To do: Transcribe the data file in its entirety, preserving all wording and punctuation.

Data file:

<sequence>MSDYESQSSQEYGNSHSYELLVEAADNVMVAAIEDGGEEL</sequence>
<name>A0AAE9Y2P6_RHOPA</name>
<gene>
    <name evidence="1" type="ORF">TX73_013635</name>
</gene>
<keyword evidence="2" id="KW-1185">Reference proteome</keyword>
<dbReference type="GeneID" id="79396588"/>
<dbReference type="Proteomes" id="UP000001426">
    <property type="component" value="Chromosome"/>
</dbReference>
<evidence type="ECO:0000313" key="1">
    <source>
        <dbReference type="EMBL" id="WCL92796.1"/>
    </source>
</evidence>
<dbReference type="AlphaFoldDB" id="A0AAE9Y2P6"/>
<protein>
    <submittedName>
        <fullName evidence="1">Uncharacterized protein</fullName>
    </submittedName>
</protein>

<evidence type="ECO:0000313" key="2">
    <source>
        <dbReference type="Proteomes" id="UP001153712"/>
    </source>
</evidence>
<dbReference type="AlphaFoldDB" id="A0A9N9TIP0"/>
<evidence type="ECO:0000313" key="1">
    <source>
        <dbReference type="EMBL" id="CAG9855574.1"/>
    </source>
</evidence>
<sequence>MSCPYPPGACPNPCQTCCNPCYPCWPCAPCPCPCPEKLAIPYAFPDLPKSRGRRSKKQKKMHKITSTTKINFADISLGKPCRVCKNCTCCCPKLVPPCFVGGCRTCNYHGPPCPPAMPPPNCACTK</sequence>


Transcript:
<sequence>MSDYESQSSQEYGNSHSYELLVEAADNVMVAAIEDGGEEL</sequence>
<name>A0AAE9Y2P6_RHOPA</name>
<gene>
    <name evidence="1" type="ORF">TX73_013635</name>
</gene>
<keyword evidence="2" id="KW-1185">Reference proteome</keyword>
<dbReference type="GeneID" id="79396588"/>
<dbReference type="Proteomes" id="UP000001426">
    <property type="component" value="Chromosome"/>
</dbReference>
<evidence type="ECO:0000313" key="1">
    <source>
        <dbReference type="EMBL" id="WCL92796.1"/>
    </source>
</evidence>
<dbReference type="AlphaFoldDB" id="A0AAE9Y2P6"/>
<protein>
    <submittedName>
        <fullName evidence="1">Uncharacterized protein</fullName>
    </submittedName>
</protein>

<evidence type="ECO:0000313" key="2">
    <source>
        <dbReference type="Proteomes" id="UP001153712"/>
    </source>
</evidence>
<dbReference type="AlphaFoldDB" id="A0A9N9TIP0"/>
<evidence type="ECO:0000313" key="1">
    <source>
        <dbReference type="EMBL" id="CAG9855574.1"/>
    </source>
</evidence>
<sequence>MSCPYPPGACPNPCQTCCNPCYPCWPCAPCPCPCPEKLAIPYAFPDLPKSRGRRSKKQKKMHKITSTTKINFADISLGKPCRVCKNCTCCCPKLVPPCFVGGCRTCNYHGPPCPPAMPPPNCACTK</sequence>